Michelangelo was not born famous. No, he labored in obscurity for several years before rocketing up into stardom. But it wasn’t an organic discovery that brought him to the attention of the Roman elites: it took trickery, forgery, and a masterful grasp of marketing.
We like to pretend art is objective, that beauty is truth and recognized as such universally. But not everyone agrees on what is beautiful. Various trends, styles, and names come in and out of fashion. Someone has probably painted the most beautiful painting known to humankind, but if they tried to get it in a gallery, they’d be rejected because their name isn’t known.
Artists can’t just be good on their own merit to find success. Marketing your art matters.
It’s true now and it was true in 1496, too. Michelangelo was just a disillusioned young man like many of us today — possessed of enormous amounts of talents, convinced he had what it took to make it big, and just a single lucky break away from having his dream career. The lucky break didn’t come.
Back in the day, patrons of the arts were fascinated by antiquities. The contemporary style was not in. Art collectors didn’t want some random up-and-coming artist’s work; they wanted real sculptures from Roman and Grecian times. The Medici family especially were obsessed with Greek and Roman works — and willing to shell out to acquire them. Michelangelo’s sculptures were ignored because nobody thought they were as good as the ancient works.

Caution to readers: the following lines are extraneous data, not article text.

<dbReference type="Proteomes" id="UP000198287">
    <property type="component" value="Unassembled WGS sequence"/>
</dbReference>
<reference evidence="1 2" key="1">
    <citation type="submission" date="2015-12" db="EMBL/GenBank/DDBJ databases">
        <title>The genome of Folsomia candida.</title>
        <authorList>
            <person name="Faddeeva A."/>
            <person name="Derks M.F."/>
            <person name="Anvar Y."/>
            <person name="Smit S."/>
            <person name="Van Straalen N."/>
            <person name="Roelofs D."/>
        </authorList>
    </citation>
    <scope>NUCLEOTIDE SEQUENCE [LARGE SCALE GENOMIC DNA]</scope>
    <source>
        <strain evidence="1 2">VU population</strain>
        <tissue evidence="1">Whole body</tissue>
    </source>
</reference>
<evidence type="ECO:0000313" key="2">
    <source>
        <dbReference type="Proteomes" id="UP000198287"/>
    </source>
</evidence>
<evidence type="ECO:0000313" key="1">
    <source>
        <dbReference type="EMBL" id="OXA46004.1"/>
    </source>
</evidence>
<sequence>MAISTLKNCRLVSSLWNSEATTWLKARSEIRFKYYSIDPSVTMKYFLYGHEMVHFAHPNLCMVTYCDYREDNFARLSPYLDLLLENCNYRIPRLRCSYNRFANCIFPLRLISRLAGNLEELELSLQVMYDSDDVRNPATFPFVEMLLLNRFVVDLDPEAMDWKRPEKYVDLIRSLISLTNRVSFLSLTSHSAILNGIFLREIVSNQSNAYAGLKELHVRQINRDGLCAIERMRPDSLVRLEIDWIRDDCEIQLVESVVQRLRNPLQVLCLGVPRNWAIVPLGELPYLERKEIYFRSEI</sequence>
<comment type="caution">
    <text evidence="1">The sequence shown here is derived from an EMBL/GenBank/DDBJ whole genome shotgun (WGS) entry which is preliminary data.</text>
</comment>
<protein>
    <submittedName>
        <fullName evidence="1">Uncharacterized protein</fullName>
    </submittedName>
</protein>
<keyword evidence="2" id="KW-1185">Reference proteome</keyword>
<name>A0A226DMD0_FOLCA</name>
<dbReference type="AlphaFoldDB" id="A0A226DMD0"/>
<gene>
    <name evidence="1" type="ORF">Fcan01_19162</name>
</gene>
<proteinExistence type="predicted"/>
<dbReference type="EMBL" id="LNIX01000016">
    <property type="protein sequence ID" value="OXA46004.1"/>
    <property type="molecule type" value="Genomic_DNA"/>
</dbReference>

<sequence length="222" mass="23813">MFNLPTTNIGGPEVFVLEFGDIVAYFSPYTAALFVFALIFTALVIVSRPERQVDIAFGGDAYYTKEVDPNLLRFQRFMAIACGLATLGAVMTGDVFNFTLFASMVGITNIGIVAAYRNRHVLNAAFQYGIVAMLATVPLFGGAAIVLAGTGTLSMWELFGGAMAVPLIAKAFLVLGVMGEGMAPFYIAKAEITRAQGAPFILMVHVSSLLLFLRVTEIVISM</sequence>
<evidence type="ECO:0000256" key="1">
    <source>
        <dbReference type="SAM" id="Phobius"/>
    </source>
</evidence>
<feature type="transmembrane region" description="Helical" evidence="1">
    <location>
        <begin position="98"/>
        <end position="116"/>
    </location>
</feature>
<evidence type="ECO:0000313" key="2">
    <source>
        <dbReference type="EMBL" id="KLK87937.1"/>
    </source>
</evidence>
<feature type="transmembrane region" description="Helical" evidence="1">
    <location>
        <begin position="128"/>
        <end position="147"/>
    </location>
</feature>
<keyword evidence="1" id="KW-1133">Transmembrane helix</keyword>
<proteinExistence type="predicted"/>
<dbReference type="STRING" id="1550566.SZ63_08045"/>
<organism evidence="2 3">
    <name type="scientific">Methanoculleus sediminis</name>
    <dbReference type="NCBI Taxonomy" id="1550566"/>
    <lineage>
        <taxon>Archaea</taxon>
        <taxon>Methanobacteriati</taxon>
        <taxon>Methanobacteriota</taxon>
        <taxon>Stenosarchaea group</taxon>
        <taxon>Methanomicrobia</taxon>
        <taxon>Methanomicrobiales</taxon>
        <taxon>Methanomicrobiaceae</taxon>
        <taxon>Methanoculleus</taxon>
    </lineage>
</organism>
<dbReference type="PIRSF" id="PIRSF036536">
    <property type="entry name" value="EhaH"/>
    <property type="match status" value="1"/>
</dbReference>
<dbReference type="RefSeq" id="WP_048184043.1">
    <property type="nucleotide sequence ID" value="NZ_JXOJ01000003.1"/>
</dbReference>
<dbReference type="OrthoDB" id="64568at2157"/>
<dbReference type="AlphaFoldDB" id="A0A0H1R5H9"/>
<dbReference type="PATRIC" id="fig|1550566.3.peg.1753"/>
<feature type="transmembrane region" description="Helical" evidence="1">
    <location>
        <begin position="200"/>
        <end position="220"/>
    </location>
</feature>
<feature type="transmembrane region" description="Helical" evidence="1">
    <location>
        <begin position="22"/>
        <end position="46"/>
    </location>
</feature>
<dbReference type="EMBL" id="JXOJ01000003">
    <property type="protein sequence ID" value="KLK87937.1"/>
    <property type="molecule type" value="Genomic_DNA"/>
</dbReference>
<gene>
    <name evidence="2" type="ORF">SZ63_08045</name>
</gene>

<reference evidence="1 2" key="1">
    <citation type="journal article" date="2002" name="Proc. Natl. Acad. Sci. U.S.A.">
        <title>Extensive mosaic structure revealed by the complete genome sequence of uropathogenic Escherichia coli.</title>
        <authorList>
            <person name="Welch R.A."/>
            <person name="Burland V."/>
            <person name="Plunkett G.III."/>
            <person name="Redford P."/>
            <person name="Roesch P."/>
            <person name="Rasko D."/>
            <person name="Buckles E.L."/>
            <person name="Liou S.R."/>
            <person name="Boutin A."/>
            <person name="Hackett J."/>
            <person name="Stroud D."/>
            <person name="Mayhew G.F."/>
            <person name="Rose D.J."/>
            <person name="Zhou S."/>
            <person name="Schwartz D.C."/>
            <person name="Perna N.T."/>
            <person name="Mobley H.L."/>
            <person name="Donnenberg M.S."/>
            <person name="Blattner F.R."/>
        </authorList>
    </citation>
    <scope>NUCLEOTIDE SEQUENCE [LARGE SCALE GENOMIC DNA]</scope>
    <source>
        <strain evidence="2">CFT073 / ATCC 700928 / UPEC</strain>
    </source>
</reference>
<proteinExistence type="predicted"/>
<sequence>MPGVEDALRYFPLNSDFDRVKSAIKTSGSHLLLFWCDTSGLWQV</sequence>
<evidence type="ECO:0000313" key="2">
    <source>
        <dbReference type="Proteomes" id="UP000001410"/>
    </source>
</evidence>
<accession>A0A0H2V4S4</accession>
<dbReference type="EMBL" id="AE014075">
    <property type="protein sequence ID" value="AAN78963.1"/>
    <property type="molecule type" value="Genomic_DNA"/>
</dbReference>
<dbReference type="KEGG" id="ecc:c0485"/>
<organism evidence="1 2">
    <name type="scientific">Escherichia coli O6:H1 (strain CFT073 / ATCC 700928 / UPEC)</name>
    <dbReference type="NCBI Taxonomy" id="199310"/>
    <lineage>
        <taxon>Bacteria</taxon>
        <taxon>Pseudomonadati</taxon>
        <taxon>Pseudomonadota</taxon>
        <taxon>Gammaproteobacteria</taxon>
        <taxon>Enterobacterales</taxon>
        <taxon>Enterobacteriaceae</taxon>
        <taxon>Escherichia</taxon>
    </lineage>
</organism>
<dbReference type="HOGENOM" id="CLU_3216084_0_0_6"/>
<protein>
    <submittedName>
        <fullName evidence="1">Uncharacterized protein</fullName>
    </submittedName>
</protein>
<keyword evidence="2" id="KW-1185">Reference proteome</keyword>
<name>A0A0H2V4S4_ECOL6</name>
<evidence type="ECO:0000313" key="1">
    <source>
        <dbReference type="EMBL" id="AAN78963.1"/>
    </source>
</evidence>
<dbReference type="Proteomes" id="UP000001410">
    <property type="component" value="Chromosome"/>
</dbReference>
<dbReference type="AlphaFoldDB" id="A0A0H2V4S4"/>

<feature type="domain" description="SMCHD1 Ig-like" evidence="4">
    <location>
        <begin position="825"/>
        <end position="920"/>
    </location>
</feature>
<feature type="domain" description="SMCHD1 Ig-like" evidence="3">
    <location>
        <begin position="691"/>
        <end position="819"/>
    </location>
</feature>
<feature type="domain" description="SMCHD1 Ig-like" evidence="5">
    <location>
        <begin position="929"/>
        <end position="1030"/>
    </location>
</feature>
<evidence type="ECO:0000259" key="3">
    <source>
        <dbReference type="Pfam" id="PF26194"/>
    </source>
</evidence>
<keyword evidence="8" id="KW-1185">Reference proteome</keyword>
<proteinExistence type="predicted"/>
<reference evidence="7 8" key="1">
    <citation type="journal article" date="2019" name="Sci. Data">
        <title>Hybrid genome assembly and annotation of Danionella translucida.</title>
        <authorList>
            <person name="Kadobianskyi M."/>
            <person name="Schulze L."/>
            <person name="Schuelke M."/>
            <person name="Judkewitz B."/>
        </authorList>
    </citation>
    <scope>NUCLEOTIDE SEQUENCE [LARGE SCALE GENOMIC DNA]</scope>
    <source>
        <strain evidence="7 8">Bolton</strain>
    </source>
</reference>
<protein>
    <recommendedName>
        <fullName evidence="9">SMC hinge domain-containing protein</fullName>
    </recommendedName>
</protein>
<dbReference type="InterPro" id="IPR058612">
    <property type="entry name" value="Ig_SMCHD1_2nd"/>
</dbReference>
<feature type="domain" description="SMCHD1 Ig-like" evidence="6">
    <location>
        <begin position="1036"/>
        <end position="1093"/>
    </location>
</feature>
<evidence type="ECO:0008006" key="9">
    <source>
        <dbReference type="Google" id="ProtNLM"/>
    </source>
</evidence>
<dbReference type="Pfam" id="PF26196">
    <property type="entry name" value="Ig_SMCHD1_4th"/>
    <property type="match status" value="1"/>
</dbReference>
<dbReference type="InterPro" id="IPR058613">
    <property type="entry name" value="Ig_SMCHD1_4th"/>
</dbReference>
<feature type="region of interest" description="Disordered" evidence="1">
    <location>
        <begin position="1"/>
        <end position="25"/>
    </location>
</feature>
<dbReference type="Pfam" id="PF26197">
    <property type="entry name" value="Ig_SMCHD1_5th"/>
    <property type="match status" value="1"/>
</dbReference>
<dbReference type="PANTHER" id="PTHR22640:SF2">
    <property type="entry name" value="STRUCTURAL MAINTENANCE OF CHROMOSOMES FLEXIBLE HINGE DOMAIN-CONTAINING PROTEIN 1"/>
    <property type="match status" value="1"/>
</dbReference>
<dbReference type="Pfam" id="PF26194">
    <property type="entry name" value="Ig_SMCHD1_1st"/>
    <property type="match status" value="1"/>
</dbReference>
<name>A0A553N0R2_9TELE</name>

He knew he had the chops to be successful, but nobody believed in him. What was a young, entrepreneurial sculptor to do?
An Ancient Sculpture Brought Michelangelo’s Talents to Light
At the tender age of 21, Michelangelo came across a beautiful, and obviously antique sculpture of Cupid. As he hawked his ware to drum up some bids, he must have been pleased when art dealer Baldessari del Milanese agreed to sell it for him. Eventually, it found its home among the very respectable Cardinal Raffaele Riario, lover of fine arts and especially sculpture.
Except Riario realized he’d been duped. The item he’d been sold was a fake. Furious, he demanded del Milanese give him his money back — but he kept the Cupid. Why? Because he was so impressed with the quality of the work that despite being tricked, he said he’d rather destroy it than see it back in Michelangelo’s hands.
This could have been disastrous — the destruction of a budding artist’s reputation. But instead, Riario extended an invitation for Michelangelo to join him in Rome, which was the beginning of Michelangelo’s illustrious career. In Rome, he found patrons, success, and money. Just three years later, he created a sculpture that was regarded as one of the world’s masterpieces in sculpture.
Giorgio Vasari, the very first art historian and a contemporary of Michelangelo’s, said: “It is certainly a miracle that a formless block of stone could ever have been reduced to a perfection that nature is scarcely able to create in the flesh.”
This same creator had been unable to find commissions just three years previously.
Michelangelo Forged His Way to Success
Seriously, he forged it. He sculpted a figure in the classical style and artificially aged it by burying it in his garden. It was a fake all along.
But the splash with which the news came out allowed him to make a name for himself. He was not just a talented artist who’d tricked one of the greatest art lovers in Rome — he was talented enough to pass off his work for what was considered the most refined and desired styles.
It was a gamble, but it paid off. His name became known in the art patronage circles of Rome and led him to fame and acclaim.
The quality of his work didn’t alter that much, just the perception of it. By closely emulating the successful styles of the time and proving he was good enough to trick anyone, he rose in prominence in his field, becoming one of the greats we revere today. It may have been over 500 years ago, but it remains one of the most successful marketing stunts of this millennium.